17 March 2021, Iris Proff
Photo by Dollar Gill. Edited by Arco Mul.
As a boy growing up in a village in the northeastern tip of the US, Ashley Burgoyne started singing at his aunt’s piano along with his cousins. More often than not, Ashley would stay and keep singing long after his cousins had left. His fascination for music would only grow in the following years. He entered university studying music and mathematics and soon became a semi-professional choral singer. Only when moving to Europe for a postdoc at the ILLC, Ashley dropped his choral singing to give more room for his research into how humans listen to music.
“It’s almost embarrassing that we don’t know what people hear when they listen to music,” he says. Traditionally, Psychology assumes that there exist two types of listening. On the one hand, there is background music – the type of music which is playing in the supermarket while you do your shopping or in the bathroom of a fancy restaurant. On the other, there is deep listening, where people are fully concentrated on listening to music and nothing else.
In real life however, this dichotomy does not hold. Most of the time, people consciously choose music they enjoy, but still do something else while listening – they read the news, cook, run, drive a car or work. When our attention is divided between two tasks, our brain filters things out. What is it that people pick up from the music they listen to? What sticks and what gets filtered out? And how might this differ between individuals?
What makes songs stick in your head
Working towards these grand questions, Ashley investigates what it is that makes some pieces of music catchy – and others not. For that aim, the Music Cognition Group at the ILLC devised Hooked on Music, a new type of experiment to measure if someone remembers a song. Usually, this is done by querying the title and artist of a song. However, this approach conflates two types of memory process, Ashley points out. You might very well recognize a song without having a clue about its title or the artist performing it.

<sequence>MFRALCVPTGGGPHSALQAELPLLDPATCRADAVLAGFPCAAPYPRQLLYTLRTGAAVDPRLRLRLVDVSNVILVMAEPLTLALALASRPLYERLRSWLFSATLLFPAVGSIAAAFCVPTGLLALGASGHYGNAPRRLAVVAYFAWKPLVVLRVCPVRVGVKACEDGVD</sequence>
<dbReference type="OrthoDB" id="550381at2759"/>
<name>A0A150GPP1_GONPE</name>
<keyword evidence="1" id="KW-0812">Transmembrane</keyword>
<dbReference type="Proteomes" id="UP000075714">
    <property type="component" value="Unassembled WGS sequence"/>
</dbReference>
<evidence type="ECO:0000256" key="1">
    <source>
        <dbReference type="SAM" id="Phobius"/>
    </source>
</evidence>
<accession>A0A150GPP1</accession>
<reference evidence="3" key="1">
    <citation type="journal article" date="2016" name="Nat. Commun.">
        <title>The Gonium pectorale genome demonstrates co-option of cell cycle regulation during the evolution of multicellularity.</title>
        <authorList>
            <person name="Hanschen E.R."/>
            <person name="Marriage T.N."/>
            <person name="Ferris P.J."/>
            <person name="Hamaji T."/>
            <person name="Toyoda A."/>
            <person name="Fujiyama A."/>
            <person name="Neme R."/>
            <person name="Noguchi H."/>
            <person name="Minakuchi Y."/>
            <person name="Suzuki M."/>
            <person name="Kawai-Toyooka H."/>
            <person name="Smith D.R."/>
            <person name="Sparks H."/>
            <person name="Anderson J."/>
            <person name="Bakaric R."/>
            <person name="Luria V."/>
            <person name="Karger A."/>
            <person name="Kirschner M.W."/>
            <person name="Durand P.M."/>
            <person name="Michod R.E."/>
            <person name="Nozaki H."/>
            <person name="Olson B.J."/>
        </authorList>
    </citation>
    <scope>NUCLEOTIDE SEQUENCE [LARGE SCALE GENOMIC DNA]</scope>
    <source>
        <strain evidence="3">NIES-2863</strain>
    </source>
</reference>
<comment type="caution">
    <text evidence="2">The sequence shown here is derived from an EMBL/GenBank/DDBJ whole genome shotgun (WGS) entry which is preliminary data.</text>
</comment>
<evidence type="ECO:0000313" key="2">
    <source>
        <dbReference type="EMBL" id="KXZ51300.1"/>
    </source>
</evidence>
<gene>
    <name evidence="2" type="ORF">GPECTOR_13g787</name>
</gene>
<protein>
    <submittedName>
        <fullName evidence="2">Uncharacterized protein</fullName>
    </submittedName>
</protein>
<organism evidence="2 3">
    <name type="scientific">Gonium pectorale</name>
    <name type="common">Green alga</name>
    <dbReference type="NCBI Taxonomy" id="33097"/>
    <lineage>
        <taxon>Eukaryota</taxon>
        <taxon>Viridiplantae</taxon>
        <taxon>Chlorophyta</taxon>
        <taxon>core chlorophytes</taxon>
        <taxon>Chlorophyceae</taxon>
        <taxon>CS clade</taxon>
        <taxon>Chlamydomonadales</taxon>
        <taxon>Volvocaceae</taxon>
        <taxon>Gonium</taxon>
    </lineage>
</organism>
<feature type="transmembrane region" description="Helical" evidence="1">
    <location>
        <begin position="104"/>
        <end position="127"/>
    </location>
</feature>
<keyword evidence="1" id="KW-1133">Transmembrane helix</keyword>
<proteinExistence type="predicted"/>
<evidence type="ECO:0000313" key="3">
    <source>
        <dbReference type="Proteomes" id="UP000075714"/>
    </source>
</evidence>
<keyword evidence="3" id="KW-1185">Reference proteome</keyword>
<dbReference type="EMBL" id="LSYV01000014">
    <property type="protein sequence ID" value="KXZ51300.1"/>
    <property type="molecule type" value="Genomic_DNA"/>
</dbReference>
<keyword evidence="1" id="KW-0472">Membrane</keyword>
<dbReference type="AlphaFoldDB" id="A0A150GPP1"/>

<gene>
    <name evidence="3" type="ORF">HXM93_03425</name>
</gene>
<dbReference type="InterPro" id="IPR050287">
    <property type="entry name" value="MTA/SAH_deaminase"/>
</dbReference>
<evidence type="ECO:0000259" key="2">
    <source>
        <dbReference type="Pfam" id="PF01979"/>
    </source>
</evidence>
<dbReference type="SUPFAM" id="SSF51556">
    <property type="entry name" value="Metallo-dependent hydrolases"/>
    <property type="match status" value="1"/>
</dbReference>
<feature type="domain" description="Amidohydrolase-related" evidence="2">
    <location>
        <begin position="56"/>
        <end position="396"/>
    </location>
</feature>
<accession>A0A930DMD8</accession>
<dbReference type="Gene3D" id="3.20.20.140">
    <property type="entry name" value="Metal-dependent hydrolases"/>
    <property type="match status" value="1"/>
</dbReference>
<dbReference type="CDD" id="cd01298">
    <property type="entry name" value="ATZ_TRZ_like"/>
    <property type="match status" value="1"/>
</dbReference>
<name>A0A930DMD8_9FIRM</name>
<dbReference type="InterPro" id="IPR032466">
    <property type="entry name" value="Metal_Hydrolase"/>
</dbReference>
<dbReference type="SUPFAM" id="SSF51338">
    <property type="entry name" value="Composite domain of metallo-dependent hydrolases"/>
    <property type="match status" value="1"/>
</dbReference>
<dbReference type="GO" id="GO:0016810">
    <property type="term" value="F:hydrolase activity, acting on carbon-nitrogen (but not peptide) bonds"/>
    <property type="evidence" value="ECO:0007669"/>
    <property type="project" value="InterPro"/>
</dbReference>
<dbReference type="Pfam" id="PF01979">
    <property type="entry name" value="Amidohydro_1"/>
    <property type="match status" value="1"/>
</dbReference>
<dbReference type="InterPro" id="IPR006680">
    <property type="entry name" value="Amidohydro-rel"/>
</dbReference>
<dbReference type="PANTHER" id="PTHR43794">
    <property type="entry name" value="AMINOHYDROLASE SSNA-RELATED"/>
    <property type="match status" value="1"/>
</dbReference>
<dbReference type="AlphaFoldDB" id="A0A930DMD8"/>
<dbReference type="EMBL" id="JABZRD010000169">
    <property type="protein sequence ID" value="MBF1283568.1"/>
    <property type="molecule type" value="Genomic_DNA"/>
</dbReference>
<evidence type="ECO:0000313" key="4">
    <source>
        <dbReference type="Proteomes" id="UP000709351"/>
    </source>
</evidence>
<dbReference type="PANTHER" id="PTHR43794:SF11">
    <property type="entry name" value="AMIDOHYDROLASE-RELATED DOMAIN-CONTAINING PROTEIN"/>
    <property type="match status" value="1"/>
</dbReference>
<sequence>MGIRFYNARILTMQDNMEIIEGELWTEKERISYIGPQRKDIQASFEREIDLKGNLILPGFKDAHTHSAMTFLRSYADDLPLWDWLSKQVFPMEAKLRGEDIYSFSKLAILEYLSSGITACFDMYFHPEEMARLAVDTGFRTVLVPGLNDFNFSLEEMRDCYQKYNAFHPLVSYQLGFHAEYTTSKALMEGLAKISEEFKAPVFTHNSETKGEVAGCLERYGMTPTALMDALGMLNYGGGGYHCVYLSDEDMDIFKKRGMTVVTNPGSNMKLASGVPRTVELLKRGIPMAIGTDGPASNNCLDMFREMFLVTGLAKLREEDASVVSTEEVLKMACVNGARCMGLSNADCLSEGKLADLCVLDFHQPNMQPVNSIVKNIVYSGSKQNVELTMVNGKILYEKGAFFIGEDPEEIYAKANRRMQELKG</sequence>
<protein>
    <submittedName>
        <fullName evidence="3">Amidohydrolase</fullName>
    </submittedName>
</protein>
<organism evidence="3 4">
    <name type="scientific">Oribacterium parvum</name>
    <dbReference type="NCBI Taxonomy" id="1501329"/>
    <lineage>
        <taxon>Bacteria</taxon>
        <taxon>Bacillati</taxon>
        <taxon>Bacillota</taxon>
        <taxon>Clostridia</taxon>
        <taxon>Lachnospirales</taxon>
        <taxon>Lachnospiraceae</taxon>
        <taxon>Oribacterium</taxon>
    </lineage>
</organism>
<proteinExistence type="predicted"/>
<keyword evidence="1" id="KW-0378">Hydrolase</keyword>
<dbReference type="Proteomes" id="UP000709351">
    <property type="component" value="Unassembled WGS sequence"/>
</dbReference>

Singing or humming-along tasks are problematic as well. Some people are just not good at or uncomfortable with singing. Instead, in the new experiment people are asked to sing along in their head while the song is paused for a few seconds. Afterwards they indicate if they believe that the song proceeds at the right or the wrong moment.
By now, the researchers designed four version of this task. They started off with an international version with hits from the British charts and a Dutch version with the famous Top 2000, a list of popular songs that people in the Netherlands vote on each year. Currently, the research team is running two new editions of the experiment with Eurovision and Christmas songs. You can participate in the experiments here.
According to this research, what is it that makes music memorable? “The melody seems to dominate every other aspect of the music”, says Ashley. Simple, conventional melodies that are easy to sing seem to be more memorable than complex and unusual melodies. It goes without saying that other factors than the music itself play an important role as well. Take for instance Queen’s famous Bohemian Rhapsody. The song does not score particularly high on musical memorability. That it became a tune everyone can sing along with might have as much to do with its history and context as with the music itself.
Marketing, the timing of release, the name of the artist or label and pure luck – all of this influences if a piece of music becomes successful or not. Ashley found that 20 percent of a song’s memorability was explained by musical features. The remaining 80 percent was explained by all the other factors.